INAC Funding approaches
Learn about the different funding approaches INAC uses for programs for Indigenous peoples.
About funding approaches
The objective of the federal Policy and Directives on Transfer Payments is to ensure that transfer payment programs are:
- managed with integrity, transparency and accountability
- delivered in a manner that is sensitive to risks
- citizen and recipient-focused
- designed to address government priorities in achieving results for Canadians
The directive outlines requirements for standard grant and contribution approaches, as well as four additional contribution funding approaches that departments can use for programs for Indigenous peoples. These additional funding contribution approaches are called set, fixed, flexible and block contribution approaches.
Indigenous and Northern Affairs Canada (INAC) uses these various funding approaches to manage transfer payments related to its programs.
The type of funding approach that will be used will depend on a number of factors, such as the design and nature of a program, the program authority, the duration of the program or funding agreement and the level of risk associated with entering into a funding agreement.
Recipients should contact their regional office or program sector to determine which funding approaches are available for specific programs.
What funding approaches are available?
There are five approaches that INAC may consider in the design and delivery of transfer payment programs:
A grant is a transfer payment that is subject to pre-established eligibility and other entitlement criteria. Recipients are not required to account for the grant, but they may be required to report on results. The grant funding approach can be used for any duration of time necessary to achieve program results. Grants are not normally subject to departmental audits but require specific Cabinet policy and Treasury Board of Canada Secretariat program spending authorities.
Set contribution approach
A set contribution is a transfer payment that is subject to performance conditions outlined in a funding agreement. Set contributions must be accounted for and are subject to audits. This is the basic type of contribution commonly used in the past and where unspent funding is returned to the department annually.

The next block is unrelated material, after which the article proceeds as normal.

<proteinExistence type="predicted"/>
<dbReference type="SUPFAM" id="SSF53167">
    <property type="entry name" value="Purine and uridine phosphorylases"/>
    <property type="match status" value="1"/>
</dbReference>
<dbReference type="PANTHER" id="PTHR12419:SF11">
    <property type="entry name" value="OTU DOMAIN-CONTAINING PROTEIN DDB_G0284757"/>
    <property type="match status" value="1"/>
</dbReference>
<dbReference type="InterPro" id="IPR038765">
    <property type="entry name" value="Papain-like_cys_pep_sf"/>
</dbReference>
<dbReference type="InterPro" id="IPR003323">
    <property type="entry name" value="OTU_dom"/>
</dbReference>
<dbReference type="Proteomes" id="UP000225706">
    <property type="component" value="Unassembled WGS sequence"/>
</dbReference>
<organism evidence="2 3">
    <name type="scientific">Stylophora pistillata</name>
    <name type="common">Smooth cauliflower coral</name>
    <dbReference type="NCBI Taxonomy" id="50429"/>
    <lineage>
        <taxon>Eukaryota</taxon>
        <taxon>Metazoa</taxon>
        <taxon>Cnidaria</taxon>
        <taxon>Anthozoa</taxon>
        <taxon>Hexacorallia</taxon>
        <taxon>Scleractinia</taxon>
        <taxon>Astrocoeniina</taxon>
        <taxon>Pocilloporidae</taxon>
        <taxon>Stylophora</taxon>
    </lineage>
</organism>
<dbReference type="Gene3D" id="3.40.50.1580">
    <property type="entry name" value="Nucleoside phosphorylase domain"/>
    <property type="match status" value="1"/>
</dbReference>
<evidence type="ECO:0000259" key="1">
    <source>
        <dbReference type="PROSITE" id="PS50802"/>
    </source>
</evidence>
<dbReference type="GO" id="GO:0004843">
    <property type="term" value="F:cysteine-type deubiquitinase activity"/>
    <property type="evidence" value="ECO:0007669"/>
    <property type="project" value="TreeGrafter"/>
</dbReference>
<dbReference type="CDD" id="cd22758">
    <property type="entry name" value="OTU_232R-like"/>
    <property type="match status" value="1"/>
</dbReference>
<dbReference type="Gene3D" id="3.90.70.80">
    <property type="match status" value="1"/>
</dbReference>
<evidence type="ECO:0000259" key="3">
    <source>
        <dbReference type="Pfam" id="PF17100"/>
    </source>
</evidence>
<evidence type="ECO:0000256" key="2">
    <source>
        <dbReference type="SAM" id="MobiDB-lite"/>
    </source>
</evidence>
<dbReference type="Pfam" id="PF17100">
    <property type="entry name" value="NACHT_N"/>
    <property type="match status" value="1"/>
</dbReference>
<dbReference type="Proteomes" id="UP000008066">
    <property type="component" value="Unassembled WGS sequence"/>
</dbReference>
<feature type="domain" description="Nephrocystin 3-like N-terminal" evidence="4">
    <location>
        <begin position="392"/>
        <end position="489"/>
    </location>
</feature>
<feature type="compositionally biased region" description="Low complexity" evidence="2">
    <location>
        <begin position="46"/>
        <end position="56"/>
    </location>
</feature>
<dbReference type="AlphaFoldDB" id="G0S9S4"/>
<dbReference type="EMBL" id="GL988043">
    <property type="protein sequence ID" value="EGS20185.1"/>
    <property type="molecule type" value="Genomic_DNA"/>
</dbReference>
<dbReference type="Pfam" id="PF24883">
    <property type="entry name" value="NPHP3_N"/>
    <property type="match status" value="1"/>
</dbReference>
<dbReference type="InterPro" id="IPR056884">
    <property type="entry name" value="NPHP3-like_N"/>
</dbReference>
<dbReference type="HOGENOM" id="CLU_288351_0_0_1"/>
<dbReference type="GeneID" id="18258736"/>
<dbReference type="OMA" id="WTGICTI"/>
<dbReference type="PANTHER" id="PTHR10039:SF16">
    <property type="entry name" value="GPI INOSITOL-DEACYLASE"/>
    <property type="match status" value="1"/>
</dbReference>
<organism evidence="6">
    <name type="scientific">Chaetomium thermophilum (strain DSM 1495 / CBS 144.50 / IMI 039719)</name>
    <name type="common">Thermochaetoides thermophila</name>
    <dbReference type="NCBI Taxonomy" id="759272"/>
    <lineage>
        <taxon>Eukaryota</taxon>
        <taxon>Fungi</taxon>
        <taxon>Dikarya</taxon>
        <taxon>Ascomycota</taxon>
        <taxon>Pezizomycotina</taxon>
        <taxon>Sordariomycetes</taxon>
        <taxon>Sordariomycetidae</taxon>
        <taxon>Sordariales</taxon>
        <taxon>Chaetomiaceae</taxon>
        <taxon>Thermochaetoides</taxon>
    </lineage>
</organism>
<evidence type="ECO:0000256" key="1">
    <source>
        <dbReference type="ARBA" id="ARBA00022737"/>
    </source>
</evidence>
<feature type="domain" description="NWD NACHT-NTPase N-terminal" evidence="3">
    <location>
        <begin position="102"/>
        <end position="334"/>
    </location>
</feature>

Fixed contribution approach
Fixed contribution funding is an option where annual funding amounts are established on a formula basis or where the total expenditure is based on a fixed-cost approach. Fixed funding is distributed on a program basis. It is possible under this approach to allow recipients to keep any unspent funding provided that program requirements set out in the funding agreement have been met and the recipient agrees to use the unspent funding for purposes consistent with the program objectives or any other purpose agreed to by the department.
Flexible contribution approach
Flexible contribution funding is an option which allows funds to be moved within cost categories of a single program during the life of the project/agreement. However, unspent funds must be returned to the department at the end of the project, program or agreement. The flexible contribution approach is used when:
- the recipient has met certain assessment criteria (including results from the General Assessment)
- a program requires a two or more year relationship with a recipient to achieve objectives and can be funded under a multi-year funding agreement
- the recipient can redirect funding among the various cost categories of that program as established in the agreement
Block contribution approach
Block contribution funding is an option which allows funds to be reallocated within the block of programs during the agreement, as long as progress towards program objectives is being achieved. It is possible under this approach to allow recipients to keep any unspent funding provided that program delivery standards have been met and the recipient agrees to use the unspent funding for purposes consistent with the block program objectives or any other purpose agreed to by the department. The block contribution approach can be used where the recipient has met certain readiness assessment criteria (including results from the General Assessment.)
The flexible and block funding approaches involve multi-year funding agreements that can last up to ten years. Agreements of this duration are considered on a case-by-case assessment basis and require recipients to meet certain capacity and eligibility criteria. These approaches support stable, ongoing relationships and provide flexibility for Indigenous recipients in regards to the use of funding. Multi-year funding agreements also benefit Indigenous recipients by enabling them to reduce their administrative burden.
Key elements of each funding approach
|Funding approach||Treatment of unspent funds||Redirection of funding to other programs or projects during agreement||Criteria for INAC's Recovery of Funding|
|Funding approach||Treatment of unspent funds||Redirection of funding to other programs or projects during agreement||Criteria for INAC's recovery of funding|
|Grant||Can be retained by the recipient||Grant is to be used for any expenditure related to the purpose, activity or initiative being funded.||Recipient becomes ineligible|
|Set contribution||Returned at end of each year||
||Funding is unspent or spent on ineligible items|
|Fixed contribution,Indigenous recipients only||
|Flexible contribution, Indigenous recipients only||Carried over each fiscal year during the agreement or the project and returned at end of agreement or project, whichever comes first||
|Block contribution,Indigenous recipients only||
||Redirection of funding is allowed among any and all programs included in the block during the life of the agreement, subject to delivery standards being met.||